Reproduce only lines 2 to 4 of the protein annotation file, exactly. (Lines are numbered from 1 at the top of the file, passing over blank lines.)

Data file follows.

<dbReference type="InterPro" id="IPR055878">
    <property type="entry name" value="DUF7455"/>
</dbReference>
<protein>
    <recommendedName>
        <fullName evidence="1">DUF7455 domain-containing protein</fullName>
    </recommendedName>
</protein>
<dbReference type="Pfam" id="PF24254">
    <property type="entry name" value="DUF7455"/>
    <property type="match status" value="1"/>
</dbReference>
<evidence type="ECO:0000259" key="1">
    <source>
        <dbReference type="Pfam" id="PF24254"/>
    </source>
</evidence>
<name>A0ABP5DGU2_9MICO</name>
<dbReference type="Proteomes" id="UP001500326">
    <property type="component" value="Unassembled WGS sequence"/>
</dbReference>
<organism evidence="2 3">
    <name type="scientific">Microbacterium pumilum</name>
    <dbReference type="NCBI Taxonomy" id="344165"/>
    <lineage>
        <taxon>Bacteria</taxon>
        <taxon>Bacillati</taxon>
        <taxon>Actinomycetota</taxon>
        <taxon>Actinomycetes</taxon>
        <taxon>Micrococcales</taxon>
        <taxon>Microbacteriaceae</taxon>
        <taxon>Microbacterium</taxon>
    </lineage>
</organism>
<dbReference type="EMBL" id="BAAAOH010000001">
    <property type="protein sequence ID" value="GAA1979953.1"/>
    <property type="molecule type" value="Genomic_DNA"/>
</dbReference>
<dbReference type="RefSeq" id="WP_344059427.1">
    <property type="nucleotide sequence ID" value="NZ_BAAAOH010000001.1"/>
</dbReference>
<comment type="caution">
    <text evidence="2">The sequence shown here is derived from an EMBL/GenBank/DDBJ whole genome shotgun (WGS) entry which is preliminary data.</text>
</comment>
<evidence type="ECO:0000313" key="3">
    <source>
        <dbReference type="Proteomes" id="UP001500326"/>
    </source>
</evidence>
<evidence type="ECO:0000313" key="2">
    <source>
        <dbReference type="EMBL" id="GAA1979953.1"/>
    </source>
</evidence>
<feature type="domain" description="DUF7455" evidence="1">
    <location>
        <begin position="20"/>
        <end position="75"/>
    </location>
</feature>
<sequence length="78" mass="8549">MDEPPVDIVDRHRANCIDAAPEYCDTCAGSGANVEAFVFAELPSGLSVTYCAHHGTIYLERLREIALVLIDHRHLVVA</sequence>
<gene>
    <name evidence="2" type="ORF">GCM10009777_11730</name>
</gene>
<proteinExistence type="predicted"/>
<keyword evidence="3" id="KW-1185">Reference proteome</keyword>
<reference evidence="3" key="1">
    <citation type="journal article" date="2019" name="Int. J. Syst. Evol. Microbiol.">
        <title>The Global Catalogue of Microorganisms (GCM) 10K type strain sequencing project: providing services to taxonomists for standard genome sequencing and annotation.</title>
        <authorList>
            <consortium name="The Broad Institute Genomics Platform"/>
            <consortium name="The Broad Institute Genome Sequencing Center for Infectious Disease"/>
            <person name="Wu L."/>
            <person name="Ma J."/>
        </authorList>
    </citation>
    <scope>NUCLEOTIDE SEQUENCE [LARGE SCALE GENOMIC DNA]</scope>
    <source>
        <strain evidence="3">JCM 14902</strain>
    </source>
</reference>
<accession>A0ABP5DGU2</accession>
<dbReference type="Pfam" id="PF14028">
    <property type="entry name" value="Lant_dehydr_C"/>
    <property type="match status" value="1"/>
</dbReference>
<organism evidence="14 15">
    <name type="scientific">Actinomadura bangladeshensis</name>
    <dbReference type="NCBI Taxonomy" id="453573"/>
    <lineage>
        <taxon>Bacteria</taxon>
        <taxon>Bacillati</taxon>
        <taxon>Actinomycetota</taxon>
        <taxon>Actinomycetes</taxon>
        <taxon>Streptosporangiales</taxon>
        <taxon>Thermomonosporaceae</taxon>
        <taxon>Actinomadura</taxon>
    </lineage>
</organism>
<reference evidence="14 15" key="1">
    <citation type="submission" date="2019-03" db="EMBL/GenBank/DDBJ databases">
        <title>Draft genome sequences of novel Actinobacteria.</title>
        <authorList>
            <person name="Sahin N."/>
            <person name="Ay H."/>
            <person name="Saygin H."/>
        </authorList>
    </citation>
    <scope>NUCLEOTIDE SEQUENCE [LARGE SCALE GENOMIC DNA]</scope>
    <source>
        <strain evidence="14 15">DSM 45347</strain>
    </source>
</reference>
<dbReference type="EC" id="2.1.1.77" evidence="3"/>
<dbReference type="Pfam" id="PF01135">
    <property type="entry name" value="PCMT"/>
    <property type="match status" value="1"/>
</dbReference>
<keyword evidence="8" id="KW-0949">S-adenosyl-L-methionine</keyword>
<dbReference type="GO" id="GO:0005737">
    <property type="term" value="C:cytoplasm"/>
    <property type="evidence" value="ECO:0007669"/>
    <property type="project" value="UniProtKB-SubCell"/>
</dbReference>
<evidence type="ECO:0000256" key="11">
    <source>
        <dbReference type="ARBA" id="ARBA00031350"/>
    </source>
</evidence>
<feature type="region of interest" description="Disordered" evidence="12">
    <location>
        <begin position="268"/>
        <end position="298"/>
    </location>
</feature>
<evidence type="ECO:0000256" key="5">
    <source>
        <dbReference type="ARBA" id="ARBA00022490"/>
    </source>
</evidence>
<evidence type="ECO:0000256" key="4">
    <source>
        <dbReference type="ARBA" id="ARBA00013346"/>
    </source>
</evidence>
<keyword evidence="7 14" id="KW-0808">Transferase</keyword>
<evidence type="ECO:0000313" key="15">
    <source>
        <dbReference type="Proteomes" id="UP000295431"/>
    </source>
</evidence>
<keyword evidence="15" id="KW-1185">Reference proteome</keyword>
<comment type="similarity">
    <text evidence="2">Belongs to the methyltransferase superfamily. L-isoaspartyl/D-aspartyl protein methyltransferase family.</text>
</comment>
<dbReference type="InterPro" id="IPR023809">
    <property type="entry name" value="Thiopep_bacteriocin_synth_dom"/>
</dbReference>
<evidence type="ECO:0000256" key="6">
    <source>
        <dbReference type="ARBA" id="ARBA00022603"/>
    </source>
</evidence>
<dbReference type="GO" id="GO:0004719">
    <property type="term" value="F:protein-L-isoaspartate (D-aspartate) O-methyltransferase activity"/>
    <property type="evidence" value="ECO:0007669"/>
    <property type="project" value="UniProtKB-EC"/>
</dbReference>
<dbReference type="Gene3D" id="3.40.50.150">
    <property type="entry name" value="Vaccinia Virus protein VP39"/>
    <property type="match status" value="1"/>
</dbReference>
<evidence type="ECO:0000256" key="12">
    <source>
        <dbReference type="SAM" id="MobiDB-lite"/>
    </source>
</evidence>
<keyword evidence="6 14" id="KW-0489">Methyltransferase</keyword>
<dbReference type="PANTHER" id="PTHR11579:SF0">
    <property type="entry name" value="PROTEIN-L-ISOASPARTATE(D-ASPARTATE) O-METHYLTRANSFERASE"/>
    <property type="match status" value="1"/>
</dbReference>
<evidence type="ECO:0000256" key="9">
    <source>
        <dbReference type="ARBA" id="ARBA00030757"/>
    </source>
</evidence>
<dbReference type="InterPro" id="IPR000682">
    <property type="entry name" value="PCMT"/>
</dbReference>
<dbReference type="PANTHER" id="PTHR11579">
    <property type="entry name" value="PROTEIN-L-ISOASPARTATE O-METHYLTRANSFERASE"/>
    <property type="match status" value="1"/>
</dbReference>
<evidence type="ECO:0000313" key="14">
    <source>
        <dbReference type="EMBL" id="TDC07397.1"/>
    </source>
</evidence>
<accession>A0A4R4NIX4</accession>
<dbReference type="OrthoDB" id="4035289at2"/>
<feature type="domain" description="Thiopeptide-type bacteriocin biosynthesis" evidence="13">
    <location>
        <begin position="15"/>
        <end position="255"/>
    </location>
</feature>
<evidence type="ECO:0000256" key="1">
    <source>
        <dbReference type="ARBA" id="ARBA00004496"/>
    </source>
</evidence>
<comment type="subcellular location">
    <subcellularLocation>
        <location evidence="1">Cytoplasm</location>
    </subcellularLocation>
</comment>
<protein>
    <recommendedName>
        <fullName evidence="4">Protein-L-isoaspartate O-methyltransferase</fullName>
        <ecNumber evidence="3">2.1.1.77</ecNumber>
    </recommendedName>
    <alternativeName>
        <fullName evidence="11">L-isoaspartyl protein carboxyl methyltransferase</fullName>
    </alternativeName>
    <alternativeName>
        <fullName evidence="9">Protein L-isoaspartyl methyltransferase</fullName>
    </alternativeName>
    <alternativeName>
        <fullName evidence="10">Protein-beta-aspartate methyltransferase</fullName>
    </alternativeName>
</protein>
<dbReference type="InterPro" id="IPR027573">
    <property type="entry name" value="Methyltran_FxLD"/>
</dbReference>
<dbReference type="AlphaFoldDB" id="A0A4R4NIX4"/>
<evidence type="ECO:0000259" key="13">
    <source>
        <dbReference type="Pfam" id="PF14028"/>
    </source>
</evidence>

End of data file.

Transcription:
    <property type="entry name" value="DUF7455"/>
</dbReference>
<protein>